Lomas, who lived off and on with Bobby Brown and Whitney Houston s daughter and boyfriend Nick Gordon, is opening up for the first time about what he says life was like for Brown in the days leading up to him finding her floating unconscious in her bathtub on Jan. 31, 2015.
“We were all pretty bad into drugs,” Lomas, 27, tells PEOPLE exclusively in this week’s issue, describing his, Brown, and Gordon’s life together at a townhouse in Roswell, Georgia, following Houston’s death.
Like Gordon, Lomas says he was taken in by Houston as a troubled teen. At the time, he and Brown were romantically involved, but that ended when he went to jail in 2011 on a probation violation. “[Whitney] loved that we were dating and always wanted me to protect Krissy,” says Lomas, who was still incarcerated at the time of Houston’s death.
After his release, he says Gordon, 26, and Brown, 22, began dating. “Their relationship was bipolar,” says Lomas. “[They had] extreme highs and lows and would fight, mostly about jealousy.” Two weeks before Brown’s incident, “we all decided that we were going to get off drugs, live healthier lifestyles. We all went to the gym together,” he says. “But it didn’t work out. We started using again.”
For more of Max Lomas’ shocking, tragic memories of life with Bobbi Kristina Brown and Nick Gordon, pick up this week’s issue of PEOPLE, on stands Friday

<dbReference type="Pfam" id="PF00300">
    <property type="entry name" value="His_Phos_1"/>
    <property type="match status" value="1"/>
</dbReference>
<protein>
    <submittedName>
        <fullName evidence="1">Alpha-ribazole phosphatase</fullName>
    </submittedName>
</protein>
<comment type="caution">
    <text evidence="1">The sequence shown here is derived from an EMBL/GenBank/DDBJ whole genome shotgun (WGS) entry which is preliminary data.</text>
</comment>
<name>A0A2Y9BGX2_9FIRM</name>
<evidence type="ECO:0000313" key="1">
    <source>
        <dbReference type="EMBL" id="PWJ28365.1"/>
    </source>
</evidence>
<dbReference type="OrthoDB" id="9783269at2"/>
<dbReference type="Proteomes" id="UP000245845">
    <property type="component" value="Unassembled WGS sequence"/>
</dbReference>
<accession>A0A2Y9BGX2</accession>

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Lomas says that at one point, Gordon became abusive towards Brown, which Gordon’s lawyers have vehemently denied, contesting all of Lomas’ claims and calling him “a drug addict” in a recent statement made to PEOPLE.
Brown’s family, including Bobby Brown, filed a $40 million civil suit against Gordon, who during an interview with Dr. Phil in April, admitted to using drugs, but insisted he was never abusive. “[Bobby] hurt his own daughter, not me,” said Gordon. “I was the one there for her while she was dealing with him not being there.”
Not long after the group’s failed attempt at sobriety, Lomas says he called Brown’s aunt Pat Houston. “They were planning an intervention and taking her to L.A.,” he recalls, which Bobby Brown also claims was the case in his memoir Every Little Step. But that intervention never happened.
Lomas, who now says he’s sober, still doesn’t know what exactly happened to Brown the night he pulled her limp body from the ice cold water in her bathroom. “When you are living that kind of lifestyle, it’s hard to remember each day,” he says. “They all kind of blended together.” But now, “I’m able to process things.”
No longer friends with Gordon, Lomas says he remembers Brown, who died last July after spending months in a coma, for her spirit. “If she was alive, I know she would be living in LA and pursuing her music career and doing all the things she wanted to do. She had such a beautiful heart.”